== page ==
A new frog species was discovered in Cusco, Peru near the converging point of the Andes and Amazonian slopes between 3,605 and 3,651 meters above sea
A new frog species was discovered in Cusco, Peru near the converging point of the Andes and Amazonian slopes between 3,605 and 3,651 meters above sea level. The frog, which has not yet been described, was discovered by park rangers and protected area specialists in the National Sanctuary Megantoniin in Cusco.
The frog belongs to the genus Bryophryne and features a smooth dorsal skin with olive green bumps throughout its body. Another notable feature about this amphibian is it lacks the basal membrane and keel in its fingers. The frog is brownish orange in coloration with a cream belly and orange throat and legs.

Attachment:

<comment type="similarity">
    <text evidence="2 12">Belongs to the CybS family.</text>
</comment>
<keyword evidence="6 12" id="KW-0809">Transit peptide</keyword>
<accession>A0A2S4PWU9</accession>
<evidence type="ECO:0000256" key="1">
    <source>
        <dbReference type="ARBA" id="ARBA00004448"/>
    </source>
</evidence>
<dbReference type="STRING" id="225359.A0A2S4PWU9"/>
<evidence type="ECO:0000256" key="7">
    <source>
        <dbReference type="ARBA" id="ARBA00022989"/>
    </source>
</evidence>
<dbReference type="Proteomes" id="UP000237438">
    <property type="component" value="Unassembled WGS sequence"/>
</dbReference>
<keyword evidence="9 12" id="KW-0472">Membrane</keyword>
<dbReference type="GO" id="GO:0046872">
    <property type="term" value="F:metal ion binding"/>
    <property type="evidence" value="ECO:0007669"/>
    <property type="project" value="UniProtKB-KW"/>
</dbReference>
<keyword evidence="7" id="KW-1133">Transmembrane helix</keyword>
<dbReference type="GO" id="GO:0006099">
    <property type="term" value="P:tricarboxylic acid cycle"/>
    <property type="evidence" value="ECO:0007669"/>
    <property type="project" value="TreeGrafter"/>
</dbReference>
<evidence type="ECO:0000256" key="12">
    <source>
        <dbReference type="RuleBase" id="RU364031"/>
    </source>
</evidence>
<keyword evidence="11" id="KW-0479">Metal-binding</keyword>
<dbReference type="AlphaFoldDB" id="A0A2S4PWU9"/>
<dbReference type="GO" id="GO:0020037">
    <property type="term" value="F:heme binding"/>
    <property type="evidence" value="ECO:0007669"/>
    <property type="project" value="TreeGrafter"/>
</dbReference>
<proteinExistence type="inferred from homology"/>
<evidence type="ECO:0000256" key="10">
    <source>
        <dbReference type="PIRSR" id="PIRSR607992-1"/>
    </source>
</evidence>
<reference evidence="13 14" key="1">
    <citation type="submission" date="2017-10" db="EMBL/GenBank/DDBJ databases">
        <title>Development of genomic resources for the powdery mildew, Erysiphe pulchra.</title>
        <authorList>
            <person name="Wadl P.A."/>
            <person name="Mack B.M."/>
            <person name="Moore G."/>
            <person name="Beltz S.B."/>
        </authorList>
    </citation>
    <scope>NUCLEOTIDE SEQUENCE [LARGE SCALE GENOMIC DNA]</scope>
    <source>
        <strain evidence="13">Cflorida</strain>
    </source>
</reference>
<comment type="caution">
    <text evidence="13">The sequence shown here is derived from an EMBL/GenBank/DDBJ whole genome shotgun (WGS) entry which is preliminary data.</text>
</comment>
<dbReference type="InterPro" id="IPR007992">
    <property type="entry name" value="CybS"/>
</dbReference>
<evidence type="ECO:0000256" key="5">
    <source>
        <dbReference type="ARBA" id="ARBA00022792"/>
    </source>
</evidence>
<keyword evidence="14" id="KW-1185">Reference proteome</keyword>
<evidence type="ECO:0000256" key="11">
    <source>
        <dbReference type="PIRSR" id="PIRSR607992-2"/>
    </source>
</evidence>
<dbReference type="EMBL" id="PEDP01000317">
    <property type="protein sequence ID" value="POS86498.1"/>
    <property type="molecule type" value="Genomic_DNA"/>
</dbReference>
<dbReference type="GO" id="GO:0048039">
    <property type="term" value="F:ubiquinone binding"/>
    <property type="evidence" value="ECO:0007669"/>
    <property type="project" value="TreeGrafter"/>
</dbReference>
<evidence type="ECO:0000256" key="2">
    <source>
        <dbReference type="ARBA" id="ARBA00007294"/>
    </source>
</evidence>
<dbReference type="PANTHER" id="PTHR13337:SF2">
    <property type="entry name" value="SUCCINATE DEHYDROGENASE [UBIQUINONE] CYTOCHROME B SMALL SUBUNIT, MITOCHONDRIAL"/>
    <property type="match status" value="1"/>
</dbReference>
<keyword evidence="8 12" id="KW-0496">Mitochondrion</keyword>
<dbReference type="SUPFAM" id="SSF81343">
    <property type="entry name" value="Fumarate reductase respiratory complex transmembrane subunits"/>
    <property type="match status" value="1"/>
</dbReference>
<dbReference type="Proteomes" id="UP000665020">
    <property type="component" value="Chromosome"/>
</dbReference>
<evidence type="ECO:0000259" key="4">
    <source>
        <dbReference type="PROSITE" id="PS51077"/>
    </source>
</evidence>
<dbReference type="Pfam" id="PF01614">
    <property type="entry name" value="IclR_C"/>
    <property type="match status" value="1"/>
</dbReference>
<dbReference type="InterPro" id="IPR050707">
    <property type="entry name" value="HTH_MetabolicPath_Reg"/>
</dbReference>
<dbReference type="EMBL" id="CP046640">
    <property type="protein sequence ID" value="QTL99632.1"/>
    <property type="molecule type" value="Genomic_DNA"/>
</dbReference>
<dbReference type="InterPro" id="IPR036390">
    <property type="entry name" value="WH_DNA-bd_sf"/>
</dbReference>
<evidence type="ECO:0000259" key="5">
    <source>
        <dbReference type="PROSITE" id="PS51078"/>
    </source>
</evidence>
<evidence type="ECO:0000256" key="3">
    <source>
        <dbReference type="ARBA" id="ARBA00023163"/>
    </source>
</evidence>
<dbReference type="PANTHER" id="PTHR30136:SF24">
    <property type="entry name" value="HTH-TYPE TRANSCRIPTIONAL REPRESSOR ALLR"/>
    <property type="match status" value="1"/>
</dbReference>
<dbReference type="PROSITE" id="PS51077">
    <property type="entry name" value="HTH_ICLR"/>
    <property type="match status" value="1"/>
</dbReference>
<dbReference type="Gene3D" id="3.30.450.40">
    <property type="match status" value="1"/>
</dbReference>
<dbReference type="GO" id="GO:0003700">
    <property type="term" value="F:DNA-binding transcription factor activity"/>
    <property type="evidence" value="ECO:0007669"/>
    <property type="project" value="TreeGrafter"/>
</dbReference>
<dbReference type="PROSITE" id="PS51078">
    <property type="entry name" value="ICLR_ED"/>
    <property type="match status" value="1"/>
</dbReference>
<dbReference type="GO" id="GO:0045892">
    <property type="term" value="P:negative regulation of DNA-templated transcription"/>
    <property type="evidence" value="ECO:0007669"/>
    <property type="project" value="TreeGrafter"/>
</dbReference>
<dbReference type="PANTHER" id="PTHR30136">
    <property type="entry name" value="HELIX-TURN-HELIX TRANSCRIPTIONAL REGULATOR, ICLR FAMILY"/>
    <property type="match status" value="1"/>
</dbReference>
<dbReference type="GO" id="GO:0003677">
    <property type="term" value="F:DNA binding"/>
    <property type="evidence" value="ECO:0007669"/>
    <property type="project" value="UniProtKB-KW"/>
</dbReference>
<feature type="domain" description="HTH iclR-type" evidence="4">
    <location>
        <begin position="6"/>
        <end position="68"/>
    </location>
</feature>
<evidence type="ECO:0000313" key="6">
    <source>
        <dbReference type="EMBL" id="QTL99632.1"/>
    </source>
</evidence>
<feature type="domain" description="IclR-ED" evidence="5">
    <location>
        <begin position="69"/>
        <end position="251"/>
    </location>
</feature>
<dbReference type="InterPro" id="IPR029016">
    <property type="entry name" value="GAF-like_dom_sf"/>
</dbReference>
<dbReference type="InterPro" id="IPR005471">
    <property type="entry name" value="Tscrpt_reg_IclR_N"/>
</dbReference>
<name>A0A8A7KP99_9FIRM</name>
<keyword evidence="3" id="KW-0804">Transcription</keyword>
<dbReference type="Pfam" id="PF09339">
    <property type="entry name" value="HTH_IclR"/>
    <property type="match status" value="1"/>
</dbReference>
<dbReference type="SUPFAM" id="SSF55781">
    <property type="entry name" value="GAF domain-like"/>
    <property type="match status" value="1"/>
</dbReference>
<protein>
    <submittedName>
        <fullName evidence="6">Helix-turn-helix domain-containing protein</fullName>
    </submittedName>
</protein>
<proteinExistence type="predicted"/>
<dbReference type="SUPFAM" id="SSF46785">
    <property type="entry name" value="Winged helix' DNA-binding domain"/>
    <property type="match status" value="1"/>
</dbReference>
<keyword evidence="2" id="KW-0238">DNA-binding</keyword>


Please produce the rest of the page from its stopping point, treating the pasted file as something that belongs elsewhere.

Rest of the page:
Bryophryne frogs are endemic to the Cusco region of Peru and reach a maximum snout to vent length of 1.15 inches, making them very tiny frogs. There are currently eight described species in the genus: Bryophryne abramalagae, Bryophryne bustamantei, Bryophryne cophites, Bryophryne flammiventris,Bryophryne gymnotis, Bryophryne hanssaueri, Bryophryne nubilosus, and Bryophryne zonalis. With the exception of Bryophryne cophites, discovered in 1975, all the species are recent discoveries in the last 10 years.
John Virata keeps a western hognose snake, a ball python, two corn snakes, a kingsnake, and two leopard geckos. His first snake, a California kingsnake, was purchased for $5. His first pet reptile was a green anole that arrived in a small box via mail order. Follow him on Twitter @johnvirata